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Kicking Butt in Computer Science: Women in Computing at Carnegie Mellon University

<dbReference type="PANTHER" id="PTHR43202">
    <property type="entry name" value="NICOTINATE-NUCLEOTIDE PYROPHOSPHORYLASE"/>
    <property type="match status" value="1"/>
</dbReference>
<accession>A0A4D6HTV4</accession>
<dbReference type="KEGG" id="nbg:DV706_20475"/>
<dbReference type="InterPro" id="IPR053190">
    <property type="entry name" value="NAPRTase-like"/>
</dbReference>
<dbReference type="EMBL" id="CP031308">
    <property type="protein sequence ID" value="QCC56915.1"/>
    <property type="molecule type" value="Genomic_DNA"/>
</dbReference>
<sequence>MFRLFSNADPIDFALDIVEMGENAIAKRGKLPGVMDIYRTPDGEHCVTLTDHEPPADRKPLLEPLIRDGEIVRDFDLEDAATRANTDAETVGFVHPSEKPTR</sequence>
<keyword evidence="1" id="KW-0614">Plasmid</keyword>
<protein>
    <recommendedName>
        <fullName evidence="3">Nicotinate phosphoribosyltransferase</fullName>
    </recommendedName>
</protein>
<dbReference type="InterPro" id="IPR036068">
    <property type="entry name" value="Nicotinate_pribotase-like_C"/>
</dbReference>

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Are women really kicking butt in computer science? National statistics show little progress in the participation of women in computing; this in spite of numerous studies, reports and recommendations on the topic. Some might say the reasons for the situation remain a mystery. However, at Carnegie Mellon University we do not believe that the situation is either so mysterious Are women really kicking butt in computer science? National statistics show little progress in the participation of women in computing; this in spite of numerous studies, reports and recommendations on the topic. Some might say the reasons for the situation remain a mystery. However, at Carnegie Mellon University we do not believe that the situation is either so mysterious or such an intractable problem. Indeed, women are kicking butt in computer science in some cultures and environments. This book tells the Carnegie Mellon story, a positive story of how one school developed a culture and environment in which both women and men could thrive and be successful in computer science. Carol Frieze, Ph.D. has worked on diversity issues in Carnegie Mellon's School of Computer Science (SCS) for the past 15 years. She is Director of [email protected] and SCS4ALL, two professional faculty/student organizations (hosted by SCS), working to build community on campus, provide leadership opportunities, and to promote diversity in CS through outreach. She gained her doctorate in the fi eld of "Cultural Studies in Computer Science" from the School of Computer Science, Carnegie Mellon University. Her thesis examined the role of culture and environment as determinants of women's participation in computer science. Her research interests focus on the culture of computing and broadening participation in computing fi elds. She designed and teaches a course on the "Images of Computing" which looks at the ways computing and computer science are represented and perceived in US popular culture and in other cultures and countries. Jeria Quesenberry, Ph.D. has been a faculty member in Carnegie Mellon's Information Systems Program in the Dietrich College of Humanities and Social Sciences for the past 10 years. Her research interests are directed at the study of societal, cultural and organizational infl uences on the technology fi eld and its professionals. She earned a doctorate in Information Sciences and Technology from the Pennsylvania State University. Her thesis examined career values and motivations of women in the information technology (IT) workforce and the infl uence these factors have on their career selection and retention decisions.Before pursuing her graduate degree, Jeria worked as a systems integration consultant at Accenture for multiple federal government clients. She designs and teaches a variety of courses in the areas of: global systems, social informatics, strategic value of information systems, front-end web design and development, and project management.